Every issue of Whizz Pop Bang science magazine looks at 10 awesomely amazing things on that month’s topic. Looking at engineering as part of the year of engineering? Take a look at ENGINEERING EXTRAVAGANZA (issue 16) with 10 Awesomely Amazing bizarre buildings, including a toilet-shaped building in Korea! Studying the human body? Check out SPECTACULAR SKELETONS (issue 27) and the 10 Awesomely Amazing bionic body parts, from 3D printed prosthetic hands to ancient Egyptian artificial toes. Is your topic plants this term? Kids love reading about the 10 Awesomely Amazing harvests from around the world in our SUPER SEEDS (issue 26), did you know there are chillies that melt latex gloves?
Quiz Pop Bang
All Whizz Pop Bang magazines are packed full of science puzzles and a quiz to test your pupil’s science knowledge. There are also word searches, jokes, riddles and brain teasers for every age and ability. Turn wet play into a festival of science fun and games!
There are hundreds of simple hands-on science experiments and activities in Whizz Pop Bang magazine, and for each one we outline what you need, what to do, and you will find making it ideal for primary school teachers who may not have a science background. Perfect for curious kids and teachers looking for simple science ideas! Check out our bulk discounts for schools here and celebrate British Science Week 2018 with a Whizz, Pop and a Bang!
What is The Great Science Share?
Following on from British Science Week there are several events going on around the UK. Use these ideas for your Great Science Share; a national campaign to engage young people in sharing science with new audiences.
PIONEERED IN MANCHESTER – MAKING A DIFFERENCE UK-WIDE
On Saturday 14th October we took Whizz Pop Bang to Reading Rocks 2017, a teach meet event for like-minded, book-ish primary school staff and librarians, to discuss ways to make reading rock for EVERY single pupil.
We were delighted to be involved in such a positive and forward-thinking event, surrounded by teachers who want to make a difference and find new ways to engage kids in reading for pleasure. We chatted to lots of teachers to find out how they use Whizz Pop Bang in class, and to offer our top tips such as using our magazines in guided reading sessions as well as for science and topic work.
The Reading Rocks event is part of a rich reading culture at The District CE Primary School in Merseyside. The school won the Innovation in Education Award at The Educate Awards in 2015, and is up for the literacy award once again, thanks to its pioneering approach.
The school has a ‘Reading is STEMsational’ project set out to develop boys’ reading with a focus on STEM subjects. The impact of the project has been vast – 77% of Key Stage 2 boys reported that STEM year has encouraged them to read more. Whilst Whizz Pop Bang is very much a gender-neutral magazine, the teachers have used the magazines for this scheme, helping both boys and girls to enjoy reading about the wonderful world of science!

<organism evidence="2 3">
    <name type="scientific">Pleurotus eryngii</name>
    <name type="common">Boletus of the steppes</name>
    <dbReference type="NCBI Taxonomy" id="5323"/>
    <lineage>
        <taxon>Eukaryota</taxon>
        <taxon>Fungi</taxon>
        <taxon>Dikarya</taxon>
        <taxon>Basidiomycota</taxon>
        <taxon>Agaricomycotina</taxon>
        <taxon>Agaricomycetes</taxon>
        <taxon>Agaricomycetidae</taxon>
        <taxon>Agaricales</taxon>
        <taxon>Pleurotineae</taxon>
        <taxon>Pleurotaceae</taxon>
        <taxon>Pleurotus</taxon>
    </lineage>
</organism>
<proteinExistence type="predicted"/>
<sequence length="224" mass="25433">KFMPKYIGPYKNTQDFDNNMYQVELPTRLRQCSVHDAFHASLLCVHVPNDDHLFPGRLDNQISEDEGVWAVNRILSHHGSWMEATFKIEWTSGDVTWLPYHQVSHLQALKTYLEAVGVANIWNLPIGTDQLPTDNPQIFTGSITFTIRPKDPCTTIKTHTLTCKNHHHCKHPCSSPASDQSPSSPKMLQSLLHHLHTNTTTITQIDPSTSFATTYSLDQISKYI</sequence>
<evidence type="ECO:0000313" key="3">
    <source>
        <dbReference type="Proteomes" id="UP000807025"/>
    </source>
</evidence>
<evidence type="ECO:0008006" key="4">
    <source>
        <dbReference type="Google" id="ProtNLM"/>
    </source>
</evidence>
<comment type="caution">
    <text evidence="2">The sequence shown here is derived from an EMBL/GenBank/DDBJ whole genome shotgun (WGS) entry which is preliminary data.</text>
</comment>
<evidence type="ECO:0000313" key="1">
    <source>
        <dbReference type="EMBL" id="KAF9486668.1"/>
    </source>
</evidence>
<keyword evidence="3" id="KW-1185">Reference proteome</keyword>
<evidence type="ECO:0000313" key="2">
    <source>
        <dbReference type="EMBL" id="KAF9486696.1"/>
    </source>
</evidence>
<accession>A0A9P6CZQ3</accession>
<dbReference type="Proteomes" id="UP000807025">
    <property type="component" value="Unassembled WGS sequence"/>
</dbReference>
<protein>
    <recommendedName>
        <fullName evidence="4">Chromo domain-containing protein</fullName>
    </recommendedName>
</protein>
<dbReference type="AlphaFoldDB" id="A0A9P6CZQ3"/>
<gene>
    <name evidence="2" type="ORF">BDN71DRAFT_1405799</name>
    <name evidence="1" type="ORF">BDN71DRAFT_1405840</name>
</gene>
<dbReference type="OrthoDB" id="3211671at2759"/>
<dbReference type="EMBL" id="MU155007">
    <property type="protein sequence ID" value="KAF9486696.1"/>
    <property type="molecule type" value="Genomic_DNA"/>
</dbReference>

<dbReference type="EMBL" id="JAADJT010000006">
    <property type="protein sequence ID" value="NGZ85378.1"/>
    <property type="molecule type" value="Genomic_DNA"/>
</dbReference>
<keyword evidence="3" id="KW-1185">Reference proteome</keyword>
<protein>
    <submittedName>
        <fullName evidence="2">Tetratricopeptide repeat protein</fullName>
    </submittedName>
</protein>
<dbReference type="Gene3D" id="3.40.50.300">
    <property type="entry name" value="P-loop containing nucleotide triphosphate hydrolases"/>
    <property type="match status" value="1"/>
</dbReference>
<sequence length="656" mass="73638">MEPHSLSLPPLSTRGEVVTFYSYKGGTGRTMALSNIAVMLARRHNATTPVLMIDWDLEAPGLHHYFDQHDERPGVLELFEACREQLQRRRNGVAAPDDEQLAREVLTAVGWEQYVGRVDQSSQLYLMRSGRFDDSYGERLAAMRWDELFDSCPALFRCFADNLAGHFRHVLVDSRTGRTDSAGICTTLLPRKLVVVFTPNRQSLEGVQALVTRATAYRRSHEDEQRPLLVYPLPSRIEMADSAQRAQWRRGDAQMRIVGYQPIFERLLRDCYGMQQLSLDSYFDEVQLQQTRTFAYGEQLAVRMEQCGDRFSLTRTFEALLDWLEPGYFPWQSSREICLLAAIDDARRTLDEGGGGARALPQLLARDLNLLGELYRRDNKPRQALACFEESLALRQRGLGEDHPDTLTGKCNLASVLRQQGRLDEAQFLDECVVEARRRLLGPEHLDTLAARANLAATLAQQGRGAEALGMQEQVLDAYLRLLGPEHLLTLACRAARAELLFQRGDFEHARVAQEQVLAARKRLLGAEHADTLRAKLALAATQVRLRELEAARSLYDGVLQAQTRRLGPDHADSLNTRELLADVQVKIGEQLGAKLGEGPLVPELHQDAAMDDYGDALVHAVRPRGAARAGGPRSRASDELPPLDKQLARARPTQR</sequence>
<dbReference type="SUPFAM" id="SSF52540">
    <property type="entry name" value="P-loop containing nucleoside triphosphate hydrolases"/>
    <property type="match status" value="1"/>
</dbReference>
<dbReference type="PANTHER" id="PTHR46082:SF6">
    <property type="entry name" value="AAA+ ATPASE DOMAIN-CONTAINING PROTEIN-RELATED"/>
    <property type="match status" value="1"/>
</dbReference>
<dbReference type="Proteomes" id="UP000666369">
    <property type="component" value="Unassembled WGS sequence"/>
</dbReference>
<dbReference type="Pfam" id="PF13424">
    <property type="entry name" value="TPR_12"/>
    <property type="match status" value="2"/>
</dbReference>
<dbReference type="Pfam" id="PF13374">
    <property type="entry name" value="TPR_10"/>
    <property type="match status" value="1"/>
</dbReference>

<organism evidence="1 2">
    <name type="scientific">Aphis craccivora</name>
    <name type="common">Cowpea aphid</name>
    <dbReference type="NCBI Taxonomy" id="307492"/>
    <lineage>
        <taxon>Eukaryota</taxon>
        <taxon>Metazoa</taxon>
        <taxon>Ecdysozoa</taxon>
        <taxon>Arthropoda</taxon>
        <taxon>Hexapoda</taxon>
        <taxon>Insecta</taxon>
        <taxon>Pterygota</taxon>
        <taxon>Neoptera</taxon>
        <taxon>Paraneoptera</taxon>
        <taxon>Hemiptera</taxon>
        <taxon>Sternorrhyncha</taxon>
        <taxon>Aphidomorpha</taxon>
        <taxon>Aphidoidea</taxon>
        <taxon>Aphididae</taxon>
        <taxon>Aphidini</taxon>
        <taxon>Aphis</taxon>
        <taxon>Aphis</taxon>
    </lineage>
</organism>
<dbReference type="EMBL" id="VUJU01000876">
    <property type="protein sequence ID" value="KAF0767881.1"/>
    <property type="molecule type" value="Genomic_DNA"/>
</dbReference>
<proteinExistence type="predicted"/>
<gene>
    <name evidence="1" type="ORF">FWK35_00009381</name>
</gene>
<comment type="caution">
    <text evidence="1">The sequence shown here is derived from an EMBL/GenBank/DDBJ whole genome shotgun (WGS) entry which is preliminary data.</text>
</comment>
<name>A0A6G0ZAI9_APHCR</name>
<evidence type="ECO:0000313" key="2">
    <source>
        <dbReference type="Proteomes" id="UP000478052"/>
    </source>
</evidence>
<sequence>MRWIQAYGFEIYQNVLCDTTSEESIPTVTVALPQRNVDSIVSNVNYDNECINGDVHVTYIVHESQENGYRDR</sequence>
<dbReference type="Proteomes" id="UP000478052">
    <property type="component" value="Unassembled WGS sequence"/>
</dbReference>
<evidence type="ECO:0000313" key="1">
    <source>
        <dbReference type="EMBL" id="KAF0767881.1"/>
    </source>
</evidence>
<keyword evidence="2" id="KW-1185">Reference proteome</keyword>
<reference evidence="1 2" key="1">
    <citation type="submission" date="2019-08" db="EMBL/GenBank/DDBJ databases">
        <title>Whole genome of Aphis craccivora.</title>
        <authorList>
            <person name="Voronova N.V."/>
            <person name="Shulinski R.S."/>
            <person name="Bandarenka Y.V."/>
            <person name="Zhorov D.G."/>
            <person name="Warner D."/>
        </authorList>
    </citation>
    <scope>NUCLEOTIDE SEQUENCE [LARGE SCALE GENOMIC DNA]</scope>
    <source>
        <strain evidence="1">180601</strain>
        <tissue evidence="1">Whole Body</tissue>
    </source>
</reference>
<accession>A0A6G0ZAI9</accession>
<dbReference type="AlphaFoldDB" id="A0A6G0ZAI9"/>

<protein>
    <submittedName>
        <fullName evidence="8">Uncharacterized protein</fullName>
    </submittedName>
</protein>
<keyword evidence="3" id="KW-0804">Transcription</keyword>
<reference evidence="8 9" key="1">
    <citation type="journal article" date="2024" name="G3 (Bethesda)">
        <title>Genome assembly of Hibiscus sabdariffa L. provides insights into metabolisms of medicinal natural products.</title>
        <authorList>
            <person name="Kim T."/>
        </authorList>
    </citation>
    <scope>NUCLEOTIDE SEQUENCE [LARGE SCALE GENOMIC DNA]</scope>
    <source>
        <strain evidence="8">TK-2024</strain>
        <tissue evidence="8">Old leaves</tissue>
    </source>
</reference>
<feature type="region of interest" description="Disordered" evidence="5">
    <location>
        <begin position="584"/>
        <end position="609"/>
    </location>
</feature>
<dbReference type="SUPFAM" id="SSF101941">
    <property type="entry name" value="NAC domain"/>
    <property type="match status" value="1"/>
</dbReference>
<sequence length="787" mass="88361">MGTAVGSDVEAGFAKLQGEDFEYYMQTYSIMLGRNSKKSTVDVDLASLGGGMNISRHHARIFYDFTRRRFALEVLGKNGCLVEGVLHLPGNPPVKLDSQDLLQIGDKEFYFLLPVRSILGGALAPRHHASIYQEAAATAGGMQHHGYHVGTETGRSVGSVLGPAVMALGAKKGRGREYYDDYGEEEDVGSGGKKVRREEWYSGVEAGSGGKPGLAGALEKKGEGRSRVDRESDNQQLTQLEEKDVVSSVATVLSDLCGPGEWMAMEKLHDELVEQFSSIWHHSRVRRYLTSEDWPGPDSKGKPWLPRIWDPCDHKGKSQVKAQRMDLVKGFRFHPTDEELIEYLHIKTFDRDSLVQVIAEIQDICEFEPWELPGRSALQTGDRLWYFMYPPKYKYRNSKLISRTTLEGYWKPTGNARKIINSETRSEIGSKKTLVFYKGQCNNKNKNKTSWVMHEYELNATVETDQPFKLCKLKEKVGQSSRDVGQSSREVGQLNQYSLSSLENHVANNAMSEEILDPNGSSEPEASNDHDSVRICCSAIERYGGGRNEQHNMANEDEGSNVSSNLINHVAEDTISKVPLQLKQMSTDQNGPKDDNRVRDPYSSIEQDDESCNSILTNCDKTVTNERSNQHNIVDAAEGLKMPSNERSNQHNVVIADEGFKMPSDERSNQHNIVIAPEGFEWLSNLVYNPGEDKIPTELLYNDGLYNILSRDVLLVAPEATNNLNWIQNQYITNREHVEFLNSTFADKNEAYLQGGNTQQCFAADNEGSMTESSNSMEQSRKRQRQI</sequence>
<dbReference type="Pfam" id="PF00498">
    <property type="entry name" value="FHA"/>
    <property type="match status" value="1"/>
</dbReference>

Everyone who visited the Whizz Pop Bang stand was invited to enter a competition to win 24 back issues of in two of our super handy binders. With the help of this Class tools app we’ve selected a winner, congratulations to Aidan Severs from Dixons Manningham Primary school in Bradford… enjoy with your budding young scientists!
The brilliant science of bones. Did you know that, weight for weight, bone is stronger than steel? Yes, your skeleton is made up of some spookily awesome stuff! Get stuck straight into the bare bones of this issue by crafting a scary skull mask, experimenting with some brilliant bendy bones and building your own model skeleton.
Buy this issue here and get crafting some seriously spooky stuff ready for Halloween ?
Activities included in this issue: make a ball and socket joint, bend a real bone, make a bendy back bone, make a moveable skeleton, craft an x-ray machine and make a Halloween skull mask. Loads of awesome science fun for kids!
Follow the ingenious journeys of seeds with our SUPER SEEDS issue! Learn about seed dispersal with our simple experiments and activities, like this dandelion model test to show just how far seeds can travel.
Dandelion test flight
You will need:
- Sheet of A4 paper
What you do:
- Fold the paper into quarters and cut along the lines
- Take one of the quarters and rule a line as shown
- Cut lots of slits along the longer section, trying to make them less than 0.5 cm apart
- Roll the uncut area of the paper around your pencil as tightly as you can and secure with sticky tape
- Pull out the pencil and gently push down the paper strands so that they fan out in all directions
You should find:
You’ve made a model dandelion seed! Try dropping it from a height as a test flight. Throw it upwards into a strong wind and see how far it will go.
To buy a copy of this issue, SUPER SEEDS, visit our back issue shop here. Back issues are £3.75 with FREE delivery to UK mainland, international delivery £1.50.
In this issue we go mad for conkers and pine cones with fun hands-on science activities to learn all about how seeds spread. Everyone wants a bit of distance from their parents from time to time, but since seeds can’t move, they instead rely on cunning techniques to find their own patch of ground. Imagine being fired away from your parent in a green slimy liquid! Yes, this issue we’re looking at seed dispersal – you can try modelling dandelion seeds, making your own pinecone bird feeders and experimenting with a sycamore seed heli-spinner. Find out about the history of the invention of Velcro, which was inspired by nature’s own burs and take a peek inside a top-secret seed bank buried deep inside an arctic mountain. Happy experimenting kids!
Not a subscriber? Click here to start a monthly subscription from just £2.92 a month with FREE Uk delivery.
Buy this SUPER SEEDS single issue in our online shop packed full of all our super science magazines and bundles!
As part of the Great Science Share, we put together this interactive activity pack for teachers to use in class to show kids what we can all do to reduce the amount of plastic we use. Whether you’re a teacher, a Brownie or Scout leader, grandparent or parent, the Kids Against Plastic campaign is for everyone to learn how to help in the fight against our reliance on plastic.
Click on the image below, download the pack and watch Ella and Amy tell you more… and don’t forget to join in with their mission to collect 100,000 pieces of plastic!